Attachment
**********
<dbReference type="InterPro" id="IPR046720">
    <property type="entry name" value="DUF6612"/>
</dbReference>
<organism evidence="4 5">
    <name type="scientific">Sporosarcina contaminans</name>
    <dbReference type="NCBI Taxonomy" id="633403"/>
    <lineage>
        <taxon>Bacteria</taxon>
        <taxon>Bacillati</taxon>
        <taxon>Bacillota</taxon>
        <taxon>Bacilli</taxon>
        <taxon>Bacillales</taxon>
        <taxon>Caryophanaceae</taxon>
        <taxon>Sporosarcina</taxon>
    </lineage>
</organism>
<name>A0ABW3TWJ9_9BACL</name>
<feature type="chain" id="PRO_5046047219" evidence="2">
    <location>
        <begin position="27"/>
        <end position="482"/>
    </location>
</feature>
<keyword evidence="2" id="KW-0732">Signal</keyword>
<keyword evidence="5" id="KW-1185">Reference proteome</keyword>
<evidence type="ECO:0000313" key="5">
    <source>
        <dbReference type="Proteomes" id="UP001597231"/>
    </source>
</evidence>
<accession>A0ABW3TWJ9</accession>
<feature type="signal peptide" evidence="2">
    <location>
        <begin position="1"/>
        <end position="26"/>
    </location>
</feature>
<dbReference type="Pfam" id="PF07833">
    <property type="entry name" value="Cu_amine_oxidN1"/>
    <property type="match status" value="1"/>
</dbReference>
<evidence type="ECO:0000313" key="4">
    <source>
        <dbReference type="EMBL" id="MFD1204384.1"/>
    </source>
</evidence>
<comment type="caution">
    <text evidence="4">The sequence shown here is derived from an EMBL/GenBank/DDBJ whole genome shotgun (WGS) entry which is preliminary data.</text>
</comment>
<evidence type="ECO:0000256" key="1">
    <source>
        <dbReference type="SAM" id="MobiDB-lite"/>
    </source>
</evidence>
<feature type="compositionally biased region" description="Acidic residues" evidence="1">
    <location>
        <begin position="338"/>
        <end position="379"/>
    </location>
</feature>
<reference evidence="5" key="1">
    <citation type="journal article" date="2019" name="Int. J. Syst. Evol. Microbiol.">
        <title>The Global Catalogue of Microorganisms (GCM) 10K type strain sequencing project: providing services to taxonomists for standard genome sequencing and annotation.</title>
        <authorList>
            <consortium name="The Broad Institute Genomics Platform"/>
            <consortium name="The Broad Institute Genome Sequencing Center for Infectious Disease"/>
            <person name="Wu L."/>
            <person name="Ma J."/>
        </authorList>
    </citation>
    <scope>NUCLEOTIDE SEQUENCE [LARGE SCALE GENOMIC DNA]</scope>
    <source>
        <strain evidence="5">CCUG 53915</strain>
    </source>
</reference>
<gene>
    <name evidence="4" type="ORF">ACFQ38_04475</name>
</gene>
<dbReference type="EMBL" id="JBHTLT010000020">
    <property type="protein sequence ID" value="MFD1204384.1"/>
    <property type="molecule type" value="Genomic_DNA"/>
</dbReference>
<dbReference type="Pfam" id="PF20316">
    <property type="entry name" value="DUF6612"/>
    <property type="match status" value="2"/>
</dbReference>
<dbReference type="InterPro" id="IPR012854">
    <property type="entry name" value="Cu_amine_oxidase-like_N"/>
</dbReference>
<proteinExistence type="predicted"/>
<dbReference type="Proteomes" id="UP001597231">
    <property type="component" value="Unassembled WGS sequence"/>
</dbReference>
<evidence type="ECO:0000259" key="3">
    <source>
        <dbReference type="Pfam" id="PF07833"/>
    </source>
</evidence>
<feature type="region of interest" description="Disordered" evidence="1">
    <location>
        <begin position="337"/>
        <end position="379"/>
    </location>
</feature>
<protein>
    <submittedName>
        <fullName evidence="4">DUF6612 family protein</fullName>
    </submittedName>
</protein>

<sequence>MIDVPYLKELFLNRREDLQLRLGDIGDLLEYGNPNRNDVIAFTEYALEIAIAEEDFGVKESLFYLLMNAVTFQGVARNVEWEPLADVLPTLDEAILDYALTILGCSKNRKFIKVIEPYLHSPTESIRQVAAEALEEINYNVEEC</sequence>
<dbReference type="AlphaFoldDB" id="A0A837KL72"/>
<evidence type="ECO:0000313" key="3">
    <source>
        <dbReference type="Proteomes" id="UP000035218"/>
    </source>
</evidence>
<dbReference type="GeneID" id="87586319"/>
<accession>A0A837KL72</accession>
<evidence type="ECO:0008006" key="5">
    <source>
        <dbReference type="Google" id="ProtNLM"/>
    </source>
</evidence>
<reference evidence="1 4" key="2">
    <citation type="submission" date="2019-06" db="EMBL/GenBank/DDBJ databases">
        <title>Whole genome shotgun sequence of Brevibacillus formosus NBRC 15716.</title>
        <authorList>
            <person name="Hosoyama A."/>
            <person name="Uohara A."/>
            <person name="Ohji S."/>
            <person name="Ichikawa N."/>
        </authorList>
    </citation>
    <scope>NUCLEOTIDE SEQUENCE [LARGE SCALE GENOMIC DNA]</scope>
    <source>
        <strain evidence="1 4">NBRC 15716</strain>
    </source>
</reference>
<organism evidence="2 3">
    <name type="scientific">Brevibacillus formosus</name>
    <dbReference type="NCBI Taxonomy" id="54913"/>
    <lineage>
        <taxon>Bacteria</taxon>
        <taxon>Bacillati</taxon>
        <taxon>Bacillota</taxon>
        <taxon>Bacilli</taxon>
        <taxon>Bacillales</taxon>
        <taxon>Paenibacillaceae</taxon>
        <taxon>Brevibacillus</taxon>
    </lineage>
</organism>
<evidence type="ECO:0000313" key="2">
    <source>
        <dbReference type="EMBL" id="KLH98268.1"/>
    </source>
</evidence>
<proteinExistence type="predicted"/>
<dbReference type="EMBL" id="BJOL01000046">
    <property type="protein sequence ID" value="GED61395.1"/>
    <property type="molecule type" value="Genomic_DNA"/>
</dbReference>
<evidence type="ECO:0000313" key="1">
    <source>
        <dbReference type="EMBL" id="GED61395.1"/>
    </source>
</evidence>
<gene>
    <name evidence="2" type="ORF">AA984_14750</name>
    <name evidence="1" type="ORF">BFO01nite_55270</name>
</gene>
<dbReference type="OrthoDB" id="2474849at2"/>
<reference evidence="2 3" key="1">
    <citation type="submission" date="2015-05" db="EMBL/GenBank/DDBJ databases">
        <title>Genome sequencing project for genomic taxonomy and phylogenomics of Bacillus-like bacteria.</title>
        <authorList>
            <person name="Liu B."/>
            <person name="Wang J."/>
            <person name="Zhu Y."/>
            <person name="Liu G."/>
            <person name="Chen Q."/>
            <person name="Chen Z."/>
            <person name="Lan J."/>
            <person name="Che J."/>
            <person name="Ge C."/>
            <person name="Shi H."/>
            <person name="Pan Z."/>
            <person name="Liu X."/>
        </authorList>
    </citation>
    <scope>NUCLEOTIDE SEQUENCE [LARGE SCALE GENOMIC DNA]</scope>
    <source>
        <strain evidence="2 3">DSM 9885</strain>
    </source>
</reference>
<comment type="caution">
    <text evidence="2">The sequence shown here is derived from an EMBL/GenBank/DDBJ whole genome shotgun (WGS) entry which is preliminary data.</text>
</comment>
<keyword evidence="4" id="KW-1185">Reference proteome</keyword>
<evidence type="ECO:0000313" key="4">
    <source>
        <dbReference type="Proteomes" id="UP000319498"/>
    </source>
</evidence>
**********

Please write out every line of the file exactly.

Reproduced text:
<dbReference type="InterPro" id="IPR046720">
    <property type="entry name" value="DUF6612"/>
</dbReference>
<organism evidence="4 5">
    <name type="scientific">Sporosarcina contaminans</name>
    <dbReference type="NCBI Taxonomy" id="633403"/>
    <lineage>
        <taxon>Bacteria</taxon>
        <taxon>Bacillati</taxon>
        <taxon>Bacillota</taxon>
        <taxon>Bacilli</taxon>
        <taxon>Bacillales</taxon>
        <taxon>Caryophanaceae</taxon>
        <taxon>Sporosarcina</taxon>
    </lineage>
</organism>
<name>A0ABW3TWJ9_9BACL</name>
<feature type="chain" id="PRO_5046047219" evidence="2">
    <location>
        <begin position="27"/>
        <end position="482"/>
    </location>
</feature>
<keyword evidence="2" id="KW-0732">Signal</keyword>
<keyword evidence="5" id="KW-1185">Reference proteome</keyword>
<evidence type="ECO:0000313" key="5">
    <source>
        <dbReference type="Proteomes" id="UP001597231"/>
    </source>
</evidence>
<accession>A0ABW3TWJ9</accession>
<feature type="signal peptide" evidence="2">
    <location>
        <begin position="1"/>
        <end position="26"/>
    </location>
</feature>
<dbReference type="Pfam" id="PF07833">
    <property type="entry name" value="Cu_amine_oxidN1"/>
    <property type="match status" value="1"/>
</dbReference>
<evidence type="ECO:0000313" key="4">
    <source>
        <dbReference type="EMBL" id="MFD1204384.1"/>
    </source>
</evidence>
<comment type="caution">
    <text evidence="4">The sequence shown here is derived from an EMBL/GenBank/DDBJ whole genome shotgun (WGS) entry which is preliminary data.</text>
</comment>
<evidence type="ECO:0000256" key="1">
    <source>
        <dbReference type="SAM" id="MobiDB-lite"/>
    </source>
</evidence>
<feature type="compositionally biased region" description="Acidic residues" evidence="1">
    <location>
        <begin position="338"/>
        <end position="379"/>
    </location>
</feature>
<reference evidence="5" key="1">
    <citation type="journal article" date="2019" name="Int. J. Syst. Evol. Microbiol.">
        <title>The Global Catalogue of Microorganisms (GCM) 10K type strain sequencing project: providing services to taxonomists for standard genome sequencing and annotation.</title>
        <authorList>
            <consortium name="The Broad Institute Genomics Platform"/>
            <consortium name="The Broad Institute Genome Sequencing Center for Infectious Disease"/>
            <person name="Wu L."/>
            <person name="Ma J."/>
        </authorList>
    </citation>
    <scope>NUCLEOTIDE SEQUENCE [LARGE SCALE GENOMIC DNA]</scope>
    <source>
        <strain evidence="5">CCUG 53915</strain>
    </source>
</reference>
<gene>
    <name evidence="4" type="ORF">ACFQ38_04475</name>
</gene>
<dbReference type="EMBL" id="JBHTLT010000020">
    <property type="protein sequence ID" value="MFD1204384.1"/>
    <property type="molecule type" value="Genomic_DNA"/>
</dbReference>
<dbReference type="Pfam" id="PF20316">
    <property type="entry name" value="DUF6612"/>
    <property type="match status" value="2"/>
</dbReference>
<dbReference type="InterPro" id="IPR012854">
    <property type="entry name" value="Cu_amine_oxidase-like_N"/>
</dbReference>
<proteinExistence type="predicted"/>
<dbReference type="Proteomes" id="UP001597231">
    <property type="component" value="Unassembled WGS sequence"/>
</dbReference>
<evidence type="ECO:0000259" key="3">
    <source>
        <dbReference type="Pfam" id="PF07833"/>
    </source>
</evidence>
<feature type="region of interest" description="Disordered" evidence="1">
    <location>
        <begin position="337"/>
        <end position="379"/>
    </location>
</feature>
<protein>
    <submittedName>
        <fullName evidence="4">DUF6612 family protein</fullName>
    </submittedName>
</protein>

<sequence>MIDVPYLKELFLNRREDLQLRLGDIGDLLEYGNPNRNDVIAFTEYALEIAIAEEDFGVKESLFYLLMNAVTFQGVARNVEWEPLADVLPTLDEAILDYALTILGCSKNRKFIKVIEPYLHSPTESIRQVAAEALEEINYNVEEC</sequence>
<dbReference type="AlphaFoldDB" id="A0A837KL72"/>
<evidence type="ECO:0000313" key="3">
    <source>
        <dbReference type="Proteomes" id="UP000035218"/>
    </source>
</evidence>
<dbReference type="GeneID" id="87586319"/>
<accession>A0A837KL72</accession>
<evidence type="ECO:0008006" key="5">
    <source>
        <dbReference type="Google" id="ProtNLM"/>
    </source>
</evidence>
<reference evidence="1 4" key="2">
    <citation type="submission" date="2019-06" db="EMBL/GenBank/DDBJ databases">
        <title>Whole genome shotgun sequence of Brevibacillus formosus NBRC 15716.</title>
        <authorList>
            <person name="Hosoyama A."/>
            <person name="Uohara A."/>
            <person name="Ohji S."/>
            <person name="Ichikawa N."/>
        </authorList>
    </citation>
    <scope>NUCLEOTIDE SEQUENCE [LARGE SCALE GENOMIC DNA]</scope>
    <source>
        <strain evidence="1 4">NBRC 15716</strain>
    </source>
</reference>
<organism evidence="2 3">
    <name type="scientific">Brevibacillus formosus</name>
    <dbReference type="NCBI Taxonomy" id="54913"/>
    <lineage>
        <taxon>Bacteria</taxon>
        <taxon>Bacillati</taxon>
        <taxon>Bacillota</taxon>
        <taxon>Bacilli</taxon>
        <taxon>Bacillales</taxon>
        <taxon>Paenibacillaceae</taxon>
        <taxon>Brevibacillus</taxon>
    </lineage>
</organism>
<evidence type="ECO:0000313" key="2">
    <source>
        <dbReference type="EMBL" id="KLH98268.1"/>
    </source>
</evidence>
<proteinExistence type="predicted"/>
<dbReference type="EMBL" id="BJOL01000046">
    <property type="protein sequence ID" value="GED61395.1"/>
    <property type="molecule type" value="Genomic_DNA"/>
</dbReference>
<evidence type="ECO:0000313" key="1">
    <source>
        <dbReference type="EMBL" id="GED61395.1"/>
    </source>
</evidence>
<gene>
    <name evidence="2" type="ORF">AA984_14750</name>
    <name evidence="1" type="ORF">BFO01nite_55270</name>
</gene>
<dbReference type="OrthoDB" id="2474849at2"/>
<reference evidence="2 3" key="1">
    <citation type="submission" date="2015-05" db="EMBL/GenBank/DDBJ databases">
        <title>Genome sequencing project for genomic taxonomy and phylogenomics of Bacillus-like bacteria.</title>
        <authorList>
            <person name="Liu B."/>
            <person name="Wang J."/>
            <person name="Zhu Y."/>
            <person name="Liu G."/>
            <person name="Chen Q."/>
            <person name="Chen Z."/>
            <person name="Lan J."/>
            <person name="Che J."/>
            <person name="Ge C."/>
            <person name="Shi H."/>
            <person name="Pan Z."/>
            <person name="Liu X."/>
        </authorList>
    </citation>
    <scope>NUCLEOTIDE SEQUENCE [LARGE SCALE GENOMIC DNA]</scope>
    <source>
        <strain evidence="2 3">DSM 9885</strain>
    </source>
</reference>
<comment type="caution">
    <text evidence="2">The sequence shown here is derived from an EMBL/GenBank/DDBJ whole genome shotgun (WGS) entry which is preliminary data.</text>
</comment>
<keyword evidence="4" id="KW-1185">Reference proteome</keyword>
<evidence type="ECO:0000313" key="4">
    <source>
        <dbReference type="Proteomes" id="UP000319498"/>
    </source>
</evidence>